Friday, July 26, 2019

Fantasia 2019.12: Ode to Nothing, Fly Me to the Saitama, and L'Intervention

You know what's in no way awesome? When your phone doesn't charge overnight or while you're working despite being plugged in, so it's not ready for duty when you head out for the festival. Luckily, there were no guests, or you'd be seeing how good the camera is on my five-year-old tablet, and I would look like a tool holding it up to get pictures. On the other hand, having that in hand rather than a device that could hook into a cell network reminded me how much I liked writing on it in distraction-free manner before getting the Chromebook. Maybe it's time to shake my routine up a bit.

Anyway, repeating from the last post, I'll be hitting Night God, Human Lost, and Koko-di Koko-da for sure, which seems light for a festival Friday, but maybe I'll reconfigure. Tone-Deaf is recommended.

Oda sa wala (Ode to Nothing)

* * * ½ (out of four)
Seen 22 July 2019 in Salle J.A. DeSève (Fantasia International Film Festival: Camera Lucida, DCP)

It is kind of hard to grasp the level of loneliness on display in Ode to Nothing at first. It's right out front, and is kind of clear that this is what the film will be about from the start, but people have to sink deep into a genuinely frightening desperation before the full extent of how it's eating at Sonya becomes completely clear, and that's when the filmmakers know that they can push the film somewhere else. They often course not to, but the audience still knows that a line has been crossed.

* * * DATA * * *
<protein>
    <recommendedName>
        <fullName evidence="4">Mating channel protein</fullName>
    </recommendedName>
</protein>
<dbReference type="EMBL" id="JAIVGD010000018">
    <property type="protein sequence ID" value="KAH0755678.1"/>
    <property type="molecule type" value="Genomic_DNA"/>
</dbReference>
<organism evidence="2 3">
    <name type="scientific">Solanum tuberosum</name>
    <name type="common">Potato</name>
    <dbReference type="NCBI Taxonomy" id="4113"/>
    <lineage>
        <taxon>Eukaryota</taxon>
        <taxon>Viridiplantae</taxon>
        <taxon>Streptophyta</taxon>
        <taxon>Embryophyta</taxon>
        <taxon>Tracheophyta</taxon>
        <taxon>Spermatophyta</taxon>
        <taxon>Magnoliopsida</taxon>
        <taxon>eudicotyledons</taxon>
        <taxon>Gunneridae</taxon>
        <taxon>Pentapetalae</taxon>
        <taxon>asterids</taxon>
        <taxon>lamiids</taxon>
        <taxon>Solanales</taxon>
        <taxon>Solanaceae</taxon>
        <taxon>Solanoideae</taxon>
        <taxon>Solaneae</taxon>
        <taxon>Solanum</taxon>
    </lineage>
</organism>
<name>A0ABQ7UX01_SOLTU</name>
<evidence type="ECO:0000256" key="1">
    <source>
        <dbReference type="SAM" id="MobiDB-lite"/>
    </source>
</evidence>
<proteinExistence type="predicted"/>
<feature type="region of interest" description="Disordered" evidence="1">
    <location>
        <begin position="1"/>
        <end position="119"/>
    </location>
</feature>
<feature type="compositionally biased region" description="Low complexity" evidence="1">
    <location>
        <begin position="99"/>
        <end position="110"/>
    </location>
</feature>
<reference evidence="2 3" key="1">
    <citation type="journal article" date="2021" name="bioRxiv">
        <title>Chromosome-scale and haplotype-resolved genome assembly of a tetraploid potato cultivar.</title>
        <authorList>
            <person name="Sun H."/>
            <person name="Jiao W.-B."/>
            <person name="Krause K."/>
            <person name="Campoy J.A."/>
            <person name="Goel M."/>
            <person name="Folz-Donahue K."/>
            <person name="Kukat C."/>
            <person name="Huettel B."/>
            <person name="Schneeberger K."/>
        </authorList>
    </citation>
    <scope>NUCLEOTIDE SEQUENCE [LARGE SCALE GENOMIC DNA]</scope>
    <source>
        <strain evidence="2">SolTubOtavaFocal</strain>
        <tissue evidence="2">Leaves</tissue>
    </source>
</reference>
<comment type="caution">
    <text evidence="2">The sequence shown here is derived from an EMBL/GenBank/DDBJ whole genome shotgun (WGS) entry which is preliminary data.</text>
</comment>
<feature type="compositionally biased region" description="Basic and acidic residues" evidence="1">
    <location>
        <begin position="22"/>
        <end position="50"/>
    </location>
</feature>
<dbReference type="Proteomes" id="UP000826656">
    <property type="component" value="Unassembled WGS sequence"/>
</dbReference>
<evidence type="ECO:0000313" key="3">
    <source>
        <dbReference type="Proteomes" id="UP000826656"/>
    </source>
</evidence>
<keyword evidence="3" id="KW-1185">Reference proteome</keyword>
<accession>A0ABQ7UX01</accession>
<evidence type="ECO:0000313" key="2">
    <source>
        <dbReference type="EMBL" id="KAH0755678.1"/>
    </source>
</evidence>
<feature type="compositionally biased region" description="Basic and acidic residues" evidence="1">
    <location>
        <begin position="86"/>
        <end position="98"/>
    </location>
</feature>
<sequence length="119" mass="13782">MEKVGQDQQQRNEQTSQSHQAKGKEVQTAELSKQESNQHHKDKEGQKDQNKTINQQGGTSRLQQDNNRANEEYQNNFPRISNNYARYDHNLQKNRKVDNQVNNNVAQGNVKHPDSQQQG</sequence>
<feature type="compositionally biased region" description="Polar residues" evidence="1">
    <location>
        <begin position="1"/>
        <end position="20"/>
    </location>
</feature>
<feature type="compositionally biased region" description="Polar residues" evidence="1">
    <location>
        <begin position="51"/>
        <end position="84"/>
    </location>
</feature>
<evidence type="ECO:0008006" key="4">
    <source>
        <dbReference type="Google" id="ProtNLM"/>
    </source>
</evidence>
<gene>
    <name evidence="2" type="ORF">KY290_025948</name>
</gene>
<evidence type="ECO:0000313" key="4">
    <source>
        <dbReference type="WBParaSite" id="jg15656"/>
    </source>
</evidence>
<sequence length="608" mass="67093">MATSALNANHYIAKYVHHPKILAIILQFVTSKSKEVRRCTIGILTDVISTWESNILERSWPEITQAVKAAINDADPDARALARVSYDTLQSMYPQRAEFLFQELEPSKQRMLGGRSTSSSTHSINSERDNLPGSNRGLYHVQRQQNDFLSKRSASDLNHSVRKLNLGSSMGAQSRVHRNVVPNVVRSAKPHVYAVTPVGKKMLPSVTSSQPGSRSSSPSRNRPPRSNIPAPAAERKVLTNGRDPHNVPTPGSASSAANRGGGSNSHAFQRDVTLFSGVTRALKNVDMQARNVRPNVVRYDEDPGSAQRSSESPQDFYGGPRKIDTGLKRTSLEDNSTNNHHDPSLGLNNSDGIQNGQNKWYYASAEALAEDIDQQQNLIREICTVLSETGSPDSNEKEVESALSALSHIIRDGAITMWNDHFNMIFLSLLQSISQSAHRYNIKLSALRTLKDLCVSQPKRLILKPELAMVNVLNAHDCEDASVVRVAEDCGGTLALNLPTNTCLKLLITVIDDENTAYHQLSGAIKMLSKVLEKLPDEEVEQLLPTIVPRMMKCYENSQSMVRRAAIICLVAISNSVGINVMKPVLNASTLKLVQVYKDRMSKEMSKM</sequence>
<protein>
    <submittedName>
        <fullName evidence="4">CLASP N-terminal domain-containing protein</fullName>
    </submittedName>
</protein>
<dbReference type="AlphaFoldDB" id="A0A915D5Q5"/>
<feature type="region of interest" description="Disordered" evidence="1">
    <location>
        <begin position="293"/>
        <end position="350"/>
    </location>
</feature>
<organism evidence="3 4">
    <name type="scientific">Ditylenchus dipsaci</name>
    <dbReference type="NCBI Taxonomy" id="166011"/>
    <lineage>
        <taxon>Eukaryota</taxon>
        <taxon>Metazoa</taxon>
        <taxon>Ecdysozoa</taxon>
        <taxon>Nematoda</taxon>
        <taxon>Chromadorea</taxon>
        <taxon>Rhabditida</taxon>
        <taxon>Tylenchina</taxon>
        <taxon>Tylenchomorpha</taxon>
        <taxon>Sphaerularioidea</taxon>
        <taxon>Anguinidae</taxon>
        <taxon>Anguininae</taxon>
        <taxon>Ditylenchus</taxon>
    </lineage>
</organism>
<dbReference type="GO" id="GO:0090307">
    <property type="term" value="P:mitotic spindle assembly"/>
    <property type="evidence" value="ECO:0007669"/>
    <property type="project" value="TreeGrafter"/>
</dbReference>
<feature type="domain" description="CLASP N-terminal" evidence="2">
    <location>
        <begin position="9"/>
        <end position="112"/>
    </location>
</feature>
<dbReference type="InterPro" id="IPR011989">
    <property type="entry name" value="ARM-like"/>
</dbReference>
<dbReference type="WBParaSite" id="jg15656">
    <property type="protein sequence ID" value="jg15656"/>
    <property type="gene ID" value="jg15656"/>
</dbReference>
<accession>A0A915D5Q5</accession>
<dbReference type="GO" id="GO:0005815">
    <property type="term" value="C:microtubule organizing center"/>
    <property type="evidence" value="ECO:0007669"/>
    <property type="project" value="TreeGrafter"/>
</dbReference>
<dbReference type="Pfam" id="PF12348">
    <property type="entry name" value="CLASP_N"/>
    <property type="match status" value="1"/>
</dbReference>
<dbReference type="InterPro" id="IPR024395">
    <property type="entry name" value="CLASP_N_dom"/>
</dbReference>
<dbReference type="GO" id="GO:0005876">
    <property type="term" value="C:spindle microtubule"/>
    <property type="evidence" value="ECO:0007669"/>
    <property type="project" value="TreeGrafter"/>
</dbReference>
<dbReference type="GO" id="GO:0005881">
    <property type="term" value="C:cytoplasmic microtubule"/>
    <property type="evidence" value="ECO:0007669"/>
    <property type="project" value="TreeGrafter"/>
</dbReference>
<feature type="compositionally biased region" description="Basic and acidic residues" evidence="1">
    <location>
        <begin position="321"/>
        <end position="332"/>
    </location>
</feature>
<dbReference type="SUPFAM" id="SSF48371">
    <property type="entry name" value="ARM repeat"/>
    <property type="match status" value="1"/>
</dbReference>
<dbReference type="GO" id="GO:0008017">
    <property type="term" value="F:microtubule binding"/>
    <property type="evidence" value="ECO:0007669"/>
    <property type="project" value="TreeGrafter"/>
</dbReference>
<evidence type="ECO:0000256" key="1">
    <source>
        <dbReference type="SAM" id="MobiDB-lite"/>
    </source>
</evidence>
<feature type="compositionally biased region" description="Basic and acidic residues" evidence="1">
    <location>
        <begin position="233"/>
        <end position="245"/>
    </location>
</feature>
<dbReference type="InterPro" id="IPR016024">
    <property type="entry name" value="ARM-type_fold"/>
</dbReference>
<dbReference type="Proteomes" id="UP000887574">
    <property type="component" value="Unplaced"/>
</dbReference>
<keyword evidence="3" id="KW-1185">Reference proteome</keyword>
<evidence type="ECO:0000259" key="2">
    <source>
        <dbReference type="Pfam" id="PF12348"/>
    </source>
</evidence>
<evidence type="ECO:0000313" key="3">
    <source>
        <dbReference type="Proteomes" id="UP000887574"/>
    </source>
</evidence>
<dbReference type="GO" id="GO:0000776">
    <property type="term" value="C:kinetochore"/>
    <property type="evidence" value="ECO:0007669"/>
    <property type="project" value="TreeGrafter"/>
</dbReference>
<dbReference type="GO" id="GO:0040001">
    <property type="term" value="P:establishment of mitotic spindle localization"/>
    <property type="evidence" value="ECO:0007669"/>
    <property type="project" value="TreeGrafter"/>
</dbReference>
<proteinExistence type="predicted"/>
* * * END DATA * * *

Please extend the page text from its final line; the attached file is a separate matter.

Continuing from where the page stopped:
It's hard work at times, because this has to be a quiet film, spending enough time on isolation and scenes where little actually happens to show how you can be isolated even with someone else in the room, or how something else can skew your perception. The filmmakers build eccentricity into delusion in expected ways and then veer into other directions. It's surprising but not. Lead actress Pokwang pulls everything inside without seeming blank, and even her eruptions seem precise, as far as she can go without driving someone away.

Interestingly, the film never seems particularly interested in why Sonya is lonely; it doesn't necessarily matter, and giving a reason might just frustrate the audience for how the isn't being solved. Is just about being in that situation and seeing how it can drag a person down.

Full review on EFilmCritic

Tonde Saitama (Fly Me to the Saitama)

* * * ¼ (out of four)
Seen 22 July 2019 in Auditorium des Diplomes de la SGWU (Fantasia International Film Festival, DCP)

This may not be the most shojo movie possible (assuming I'm not being my manga categories mixed up), but it's right up there, probably only held back because it is so darn self-parodying that it has to get even more absurd lest it become mean.

Or maybe it is mean already and my Japanophilia is just not quite strong enough to recognize just how hard the movie is coming for what seems like any city or region anywhere near Tokyo. It's a non-stop barrage of jokes that seem like they should by and large be too specific to translate, but the filmmakers are good at doing the thing where such extreme specificity can get twisted into absurdity. I may not recognize the source of a particular gag, but I can certainly see how broad it is and how well executed.